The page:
Tuesday, June 14, 2011

Can a Stroke Cause Blindness

A stroke can cause symptoms from hallucinations to complete blindness. These symptoms depend on where in the occipital lobe they occur.

When the stroke affects most of the occipital lobe on one side of the brain the result is called homonymous hemianopsia, the loss of half of the field of view on the same side in both eyes. This occurs frequently in stroke and brain injuries because of the connections and wiring of the wiring system in the brain.

Visual images on the right side travel from both eyes to the left side of the brain, while visual images on the left side in each eye travels to the right side of the brain. So damage to the right side of the posterior portion of the brain causes vision loss of the left viewing in both eyes. Damage to the left posterior brain causes a loss to the right field of vision.

Central vision is processed in the occipital pole in the brain. Central vision is what you see when you look straight ahead, the center of your vision.

A person affected in this area may have trouble looking straight in someone's face, they may not be able to see noses, upper lips, or the lower half of a person's eye on the affected side. They could however see the person's shoulder, and the top of their head on that side. These cases are rare, but when they do occur, they are referred to as, 'central visual defect'.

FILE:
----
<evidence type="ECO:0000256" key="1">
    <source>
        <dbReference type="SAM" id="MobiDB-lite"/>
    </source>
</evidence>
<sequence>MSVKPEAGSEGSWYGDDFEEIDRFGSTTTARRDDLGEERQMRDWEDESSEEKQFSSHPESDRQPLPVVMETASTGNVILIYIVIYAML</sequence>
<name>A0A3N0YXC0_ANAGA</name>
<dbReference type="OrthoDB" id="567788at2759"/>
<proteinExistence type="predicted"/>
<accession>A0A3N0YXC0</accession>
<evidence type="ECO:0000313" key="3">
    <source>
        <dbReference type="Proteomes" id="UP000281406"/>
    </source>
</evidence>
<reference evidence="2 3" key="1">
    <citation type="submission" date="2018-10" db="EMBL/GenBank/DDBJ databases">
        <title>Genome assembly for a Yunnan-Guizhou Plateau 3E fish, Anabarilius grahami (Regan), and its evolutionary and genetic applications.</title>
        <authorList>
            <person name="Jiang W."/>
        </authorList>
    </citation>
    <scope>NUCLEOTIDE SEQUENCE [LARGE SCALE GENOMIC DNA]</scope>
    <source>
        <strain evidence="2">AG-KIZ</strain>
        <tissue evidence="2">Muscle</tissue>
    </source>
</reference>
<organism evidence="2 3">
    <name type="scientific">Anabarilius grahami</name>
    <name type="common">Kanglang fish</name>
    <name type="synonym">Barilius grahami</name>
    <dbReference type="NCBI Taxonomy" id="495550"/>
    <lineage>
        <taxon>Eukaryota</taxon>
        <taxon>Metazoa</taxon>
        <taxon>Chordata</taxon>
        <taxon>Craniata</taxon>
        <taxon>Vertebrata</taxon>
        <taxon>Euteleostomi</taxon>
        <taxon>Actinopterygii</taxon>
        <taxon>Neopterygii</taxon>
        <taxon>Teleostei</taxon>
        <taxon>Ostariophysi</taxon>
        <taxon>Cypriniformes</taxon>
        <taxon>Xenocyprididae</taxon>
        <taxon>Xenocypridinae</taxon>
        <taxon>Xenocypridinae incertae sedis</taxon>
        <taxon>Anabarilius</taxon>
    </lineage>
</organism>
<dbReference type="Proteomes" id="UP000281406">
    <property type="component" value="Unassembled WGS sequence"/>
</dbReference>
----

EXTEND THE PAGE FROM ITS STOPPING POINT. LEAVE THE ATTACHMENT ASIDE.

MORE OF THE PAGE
When the occipital lobes of the brain are completely affected by the brain it is called 'cortical blindness'. This is what we know as 'blindness', but doctors use this term to convey to each other the reason for the blindness stems from damage to the brain cortex.

People with cortical blindness also suffer sometimes from what is called visual Anosagnosia syndrome. This is a lack of awareness about a physical or mental impairment caused by damage to one or more parts of the brain. People with this anosagnosia are incapable of understanding that they have an impairment.

Other symptoms of occipital lobe stroke are visual illusions, visual hallucinations, visual agnosias, Balint syndrome which is the coming together of three symptoms because of a stroke at the border of the parietal and occipital lobes of the brain.

Symptoms of Balint syndrome are:

The inability to voluntarily look around in space.
  • Inability to grab an object while looking at it, due to an imbalance of eye and hand movements.
  • A tendency to only see one object in the visual field at one time.

Glaucoma Video

How to tell if you have Glaucoma

Glaucoma is an eye disease that affects the optic nerve in the eye.

Damaged Optic Nerve



The optic nerve receives nerve impulses from the retina and sends them to the brain, and these electrical signals gives us our vision. Glaucoma is damage to the optic nerve that generally begins with a gradual loss of side vision or the peripheral vision. Undiagnosed glaucoma and treatment can lead to blindness.

What Is Glaucoma

Glaucoma is usually associated with elevated pressure in the eye. This elevated pressure causes the eye to become harder and is what leads to damage of the optic nerve. Sometimes glaucoma occurs in normal eye pressure which ranges between 8mm and 22mm. This kind of glaucoma is caused by poor circulation of blood flow to the optic nerve.

Six million Glaucoma Victims

Glaucoma causes irreversible blindness. Six million individuals are blind in both eyes because of this horrible disease. In the United States, 3 million people have glaucoma, half of these people do not even know they have it. Not showing any symptoms they are unaware they have it, even when they lose their side or peripheral vision.